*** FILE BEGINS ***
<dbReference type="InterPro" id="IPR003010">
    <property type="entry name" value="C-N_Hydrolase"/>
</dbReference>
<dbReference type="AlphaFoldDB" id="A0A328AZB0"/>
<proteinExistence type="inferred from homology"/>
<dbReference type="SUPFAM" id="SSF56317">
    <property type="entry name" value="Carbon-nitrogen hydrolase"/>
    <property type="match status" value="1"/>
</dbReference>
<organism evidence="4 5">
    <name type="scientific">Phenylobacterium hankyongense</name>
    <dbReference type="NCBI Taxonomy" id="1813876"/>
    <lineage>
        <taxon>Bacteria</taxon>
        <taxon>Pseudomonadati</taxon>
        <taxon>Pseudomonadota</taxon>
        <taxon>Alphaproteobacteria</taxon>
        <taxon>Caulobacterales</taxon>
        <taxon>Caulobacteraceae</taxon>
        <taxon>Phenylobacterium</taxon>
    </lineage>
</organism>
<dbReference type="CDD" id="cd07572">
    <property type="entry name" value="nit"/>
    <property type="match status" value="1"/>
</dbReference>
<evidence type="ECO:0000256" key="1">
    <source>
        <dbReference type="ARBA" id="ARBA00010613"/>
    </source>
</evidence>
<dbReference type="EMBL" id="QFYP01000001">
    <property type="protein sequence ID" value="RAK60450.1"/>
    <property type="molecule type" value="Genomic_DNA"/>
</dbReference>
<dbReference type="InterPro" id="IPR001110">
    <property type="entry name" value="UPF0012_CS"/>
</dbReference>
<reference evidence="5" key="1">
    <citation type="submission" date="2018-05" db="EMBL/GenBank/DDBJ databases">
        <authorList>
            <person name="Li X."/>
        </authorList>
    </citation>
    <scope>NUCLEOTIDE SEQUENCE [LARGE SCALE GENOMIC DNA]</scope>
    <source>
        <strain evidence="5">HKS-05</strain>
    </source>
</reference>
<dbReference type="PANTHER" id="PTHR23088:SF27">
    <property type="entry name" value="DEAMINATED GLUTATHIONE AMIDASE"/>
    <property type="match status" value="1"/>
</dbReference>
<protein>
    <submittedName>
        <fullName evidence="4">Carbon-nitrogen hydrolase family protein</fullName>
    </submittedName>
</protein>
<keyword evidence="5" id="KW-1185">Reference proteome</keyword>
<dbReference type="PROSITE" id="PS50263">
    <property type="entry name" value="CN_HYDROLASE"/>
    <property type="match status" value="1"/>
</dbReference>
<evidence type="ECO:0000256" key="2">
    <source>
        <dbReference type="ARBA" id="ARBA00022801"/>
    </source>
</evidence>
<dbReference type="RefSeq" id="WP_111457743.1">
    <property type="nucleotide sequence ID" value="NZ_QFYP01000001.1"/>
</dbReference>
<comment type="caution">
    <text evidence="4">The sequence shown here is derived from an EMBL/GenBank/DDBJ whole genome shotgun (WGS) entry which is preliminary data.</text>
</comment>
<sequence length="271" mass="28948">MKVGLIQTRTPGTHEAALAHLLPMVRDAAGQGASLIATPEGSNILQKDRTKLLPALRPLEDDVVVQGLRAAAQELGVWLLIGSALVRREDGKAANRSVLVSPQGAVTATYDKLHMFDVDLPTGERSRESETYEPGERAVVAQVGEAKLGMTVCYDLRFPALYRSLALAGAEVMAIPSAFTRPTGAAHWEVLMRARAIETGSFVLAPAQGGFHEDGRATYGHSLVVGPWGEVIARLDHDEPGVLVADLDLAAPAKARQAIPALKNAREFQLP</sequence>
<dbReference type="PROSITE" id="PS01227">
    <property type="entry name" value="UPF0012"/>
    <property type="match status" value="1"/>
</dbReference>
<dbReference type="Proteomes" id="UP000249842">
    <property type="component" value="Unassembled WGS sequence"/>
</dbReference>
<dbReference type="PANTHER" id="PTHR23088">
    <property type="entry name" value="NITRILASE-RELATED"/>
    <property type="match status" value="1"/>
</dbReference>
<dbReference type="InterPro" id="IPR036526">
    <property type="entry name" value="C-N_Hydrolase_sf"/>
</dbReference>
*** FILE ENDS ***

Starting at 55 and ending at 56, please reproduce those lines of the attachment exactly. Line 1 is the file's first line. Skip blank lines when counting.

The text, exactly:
    <submittedName>
        <fullName evidence="4">Carbon-nitrogen hydrolase family protein</fullName>